Angela Merkel Faces Criticism For Germany's Open-Door Migrant Policy
LINDA WERTHEIMER, HOST:
The terrorist attack this week in Berlin raised questions about the future of German politics, as Chancellor Angela Merkel seeks a fourth term. Right-wing political parties in particular are criticizing Merkel's open-door policy on migrants, with one opposition leader even calling the victims of the attack at Berlin's Christmas market Merkel's dead. We spoke with Josef Joffe, publisher editor of Die Zeit.
He says the circumstances of the German investigation of the attack reflect poorly on lower levels of government but not necessarily on Merkel.
JOSEF JOFFE: What we are talking about here is an enormous Keystone Cop operation between the various lender of the federal states of Germany who kept screwing up on their own each way. It was not, at this point, as far as we know, a federal failure. So it's not going to land on her head for the time being.
WERTHEIMER: Do you expect her to survive to a fourth term? Do you think she'll have a fourth term?
JOFFE: Yes, well, first of all, what we need to know is whether we will have more such attacks. Of course, this one, which has been the most serious terror attack in Germany since Israeli athletes were murdered in Munich in 1972 during the Olympics. So far, they've remained very isolated. But, of course, if you now go from one to the next, then we have a different situation. However, it's a wakeup call.
And so security is being beefed up in every Christmas market in Germany, surveillance is intensified. And so there's a higher degree of preparation. In American terms, you would call it it's a higher DEFCON than there was before.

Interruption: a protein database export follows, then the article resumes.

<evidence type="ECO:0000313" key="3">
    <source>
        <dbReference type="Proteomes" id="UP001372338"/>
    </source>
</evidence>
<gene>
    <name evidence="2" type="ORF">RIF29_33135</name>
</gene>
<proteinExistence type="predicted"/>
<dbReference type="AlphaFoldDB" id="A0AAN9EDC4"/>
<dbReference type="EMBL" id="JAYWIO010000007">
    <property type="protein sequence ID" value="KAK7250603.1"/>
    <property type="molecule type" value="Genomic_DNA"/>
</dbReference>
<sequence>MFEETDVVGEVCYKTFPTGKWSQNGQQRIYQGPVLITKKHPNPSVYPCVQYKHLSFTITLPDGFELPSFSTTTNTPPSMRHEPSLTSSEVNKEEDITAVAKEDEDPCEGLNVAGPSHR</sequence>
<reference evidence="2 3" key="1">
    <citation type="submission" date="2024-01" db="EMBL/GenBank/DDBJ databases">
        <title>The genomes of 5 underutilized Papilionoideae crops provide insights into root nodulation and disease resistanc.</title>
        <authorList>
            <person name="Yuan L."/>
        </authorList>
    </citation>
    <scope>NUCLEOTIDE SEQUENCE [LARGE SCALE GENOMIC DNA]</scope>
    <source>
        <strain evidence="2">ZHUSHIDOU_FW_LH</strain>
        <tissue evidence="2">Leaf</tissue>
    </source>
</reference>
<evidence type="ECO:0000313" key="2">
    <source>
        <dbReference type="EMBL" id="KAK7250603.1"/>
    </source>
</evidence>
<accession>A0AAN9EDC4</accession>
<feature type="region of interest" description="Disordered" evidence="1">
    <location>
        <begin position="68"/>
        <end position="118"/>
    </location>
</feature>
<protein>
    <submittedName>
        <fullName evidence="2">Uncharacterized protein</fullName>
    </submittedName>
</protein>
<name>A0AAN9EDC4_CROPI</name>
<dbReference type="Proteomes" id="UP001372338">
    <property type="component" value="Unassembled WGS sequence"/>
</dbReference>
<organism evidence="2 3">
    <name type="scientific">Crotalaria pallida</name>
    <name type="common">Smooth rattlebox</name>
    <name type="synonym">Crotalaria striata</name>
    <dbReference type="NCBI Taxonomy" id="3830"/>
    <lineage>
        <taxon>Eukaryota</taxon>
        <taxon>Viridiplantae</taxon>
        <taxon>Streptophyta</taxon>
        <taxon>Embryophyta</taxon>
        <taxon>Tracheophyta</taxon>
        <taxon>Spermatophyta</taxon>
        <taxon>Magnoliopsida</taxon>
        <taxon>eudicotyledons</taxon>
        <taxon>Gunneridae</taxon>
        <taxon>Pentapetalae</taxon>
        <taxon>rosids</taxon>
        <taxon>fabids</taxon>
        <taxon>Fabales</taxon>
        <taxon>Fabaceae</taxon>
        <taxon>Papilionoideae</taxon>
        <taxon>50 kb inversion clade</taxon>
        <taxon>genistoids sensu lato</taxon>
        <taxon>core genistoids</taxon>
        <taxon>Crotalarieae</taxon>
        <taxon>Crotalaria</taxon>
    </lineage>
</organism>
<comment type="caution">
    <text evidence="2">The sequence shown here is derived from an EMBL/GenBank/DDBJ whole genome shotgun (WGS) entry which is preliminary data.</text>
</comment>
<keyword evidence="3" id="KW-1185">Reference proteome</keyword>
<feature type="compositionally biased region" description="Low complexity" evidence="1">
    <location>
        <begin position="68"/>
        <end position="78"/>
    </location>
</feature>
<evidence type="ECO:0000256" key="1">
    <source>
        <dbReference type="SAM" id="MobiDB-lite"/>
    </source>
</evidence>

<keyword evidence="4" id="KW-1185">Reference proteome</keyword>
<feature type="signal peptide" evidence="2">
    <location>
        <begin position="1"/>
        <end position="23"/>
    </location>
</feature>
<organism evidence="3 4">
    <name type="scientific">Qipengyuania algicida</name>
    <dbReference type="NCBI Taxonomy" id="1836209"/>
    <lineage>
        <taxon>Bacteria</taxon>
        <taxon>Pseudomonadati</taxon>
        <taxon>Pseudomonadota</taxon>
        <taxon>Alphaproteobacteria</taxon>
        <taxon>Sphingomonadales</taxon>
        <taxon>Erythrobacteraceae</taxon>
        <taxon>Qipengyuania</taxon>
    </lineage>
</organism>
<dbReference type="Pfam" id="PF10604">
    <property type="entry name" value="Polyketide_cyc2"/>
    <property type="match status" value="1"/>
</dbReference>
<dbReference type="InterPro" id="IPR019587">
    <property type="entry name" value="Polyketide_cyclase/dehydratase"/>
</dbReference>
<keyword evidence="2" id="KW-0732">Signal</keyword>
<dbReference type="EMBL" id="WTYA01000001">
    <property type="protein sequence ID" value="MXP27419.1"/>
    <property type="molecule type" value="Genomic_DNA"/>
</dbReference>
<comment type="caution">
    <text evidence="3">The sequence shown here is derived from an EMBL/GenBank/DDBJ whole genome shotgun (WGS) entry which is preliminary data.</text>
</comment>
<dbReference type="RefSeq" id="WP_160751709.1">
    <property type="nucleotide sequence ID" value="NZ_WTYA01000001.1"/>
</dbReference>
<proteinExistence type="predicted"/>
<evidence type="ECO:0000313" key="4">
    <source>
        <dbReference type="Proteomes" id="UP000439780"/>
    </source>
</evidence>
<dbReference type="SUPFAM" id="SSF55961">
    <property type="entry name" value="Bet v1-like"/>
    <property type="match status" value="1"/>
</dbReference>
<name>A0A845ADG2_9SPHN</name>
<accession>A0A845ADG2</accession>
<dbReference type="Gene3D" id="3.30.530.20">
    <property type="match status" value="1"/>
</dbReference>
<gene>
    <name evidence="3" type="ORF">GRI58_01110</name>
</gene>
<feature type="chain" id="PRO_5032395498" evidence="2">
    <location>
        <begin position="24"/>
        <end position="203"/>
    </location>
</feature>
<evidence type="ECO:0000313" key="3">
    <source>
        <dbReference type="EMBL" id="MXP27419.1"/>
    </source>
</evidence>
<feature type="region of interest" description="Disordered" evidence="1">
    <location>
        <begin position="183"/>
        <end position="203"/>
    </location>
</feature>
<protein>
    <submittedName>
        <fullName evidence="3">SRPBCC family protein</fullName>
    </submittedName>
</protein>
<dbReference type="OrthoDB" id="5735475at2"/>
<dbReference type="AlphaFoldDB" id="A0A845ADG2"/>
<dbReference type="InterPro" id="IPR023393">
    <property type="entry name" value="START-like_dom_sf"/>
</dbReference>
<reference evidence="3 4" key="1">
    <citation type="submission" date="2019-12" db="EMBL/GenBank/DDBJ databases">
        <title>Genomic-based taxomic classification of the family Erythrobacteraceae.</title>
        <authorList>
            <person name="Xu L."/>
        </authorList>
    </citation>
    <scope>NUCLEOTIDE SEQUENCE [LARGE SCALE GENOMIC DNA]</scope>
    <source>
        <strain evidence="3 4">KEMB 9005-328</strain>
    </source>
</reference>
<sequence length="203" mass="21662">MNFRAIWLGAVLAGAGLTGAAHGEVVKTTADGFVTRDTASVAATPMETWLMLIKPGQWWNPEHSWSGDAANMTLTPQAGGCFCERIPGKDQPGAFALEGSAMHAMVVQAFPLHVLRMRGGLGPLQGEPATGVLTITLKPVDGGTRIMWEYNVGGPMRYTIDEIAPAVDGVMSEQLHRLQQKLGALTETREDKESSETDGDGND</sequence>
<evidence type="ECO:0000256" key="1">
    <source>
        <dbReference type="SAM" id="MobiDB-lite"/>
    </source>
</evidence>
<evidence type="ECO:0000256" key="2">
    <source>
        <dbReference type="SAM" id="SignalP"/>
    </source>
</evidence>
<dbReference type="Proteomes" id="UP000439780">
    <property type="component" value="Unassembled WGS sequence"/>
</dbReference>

WERTHEIMER: Does this mean that Merkel is going to be harsher in her own policies? She's been, I mean, it's been an article of faith with her that Germany should be open and Germany should be welcoming.
JOFFE: Yeah. Remember that this open-doors policy was proclaimed last summer. And since then, things have changed dramatically. She did not have to change her policy verbally because German borders didn't have to be closed because everybody else closed their borders. So instead of 800,000 that came in last year, it's now come down to about 200,000.
So what she gets is the best of all possible worlds - she doesn't have to change doctrine, yet other countries around Germany are lowering the price, as it were, of the open-door policy.
WERTHEIMER: And so it's sort of win-win for her.
JOFFE: No, it's not a win-win but it's also not a lose-lose. Remember how politics works. There's an old American saying that says you can't beat somebody with nobody. And there is no somebody, not among the social Democrats. If you match up her against the most likely candidate, you know, there's a gap of 30 points between them.
So there's no threat against her in her own party. So if you ask me to bet, she will be re-elected.
WERTHEIMER: Josef Joffe from Die Zeit, thank you very much for this.
JOFFE: Thank you. Transcript provided by NPR, Copyright NPR.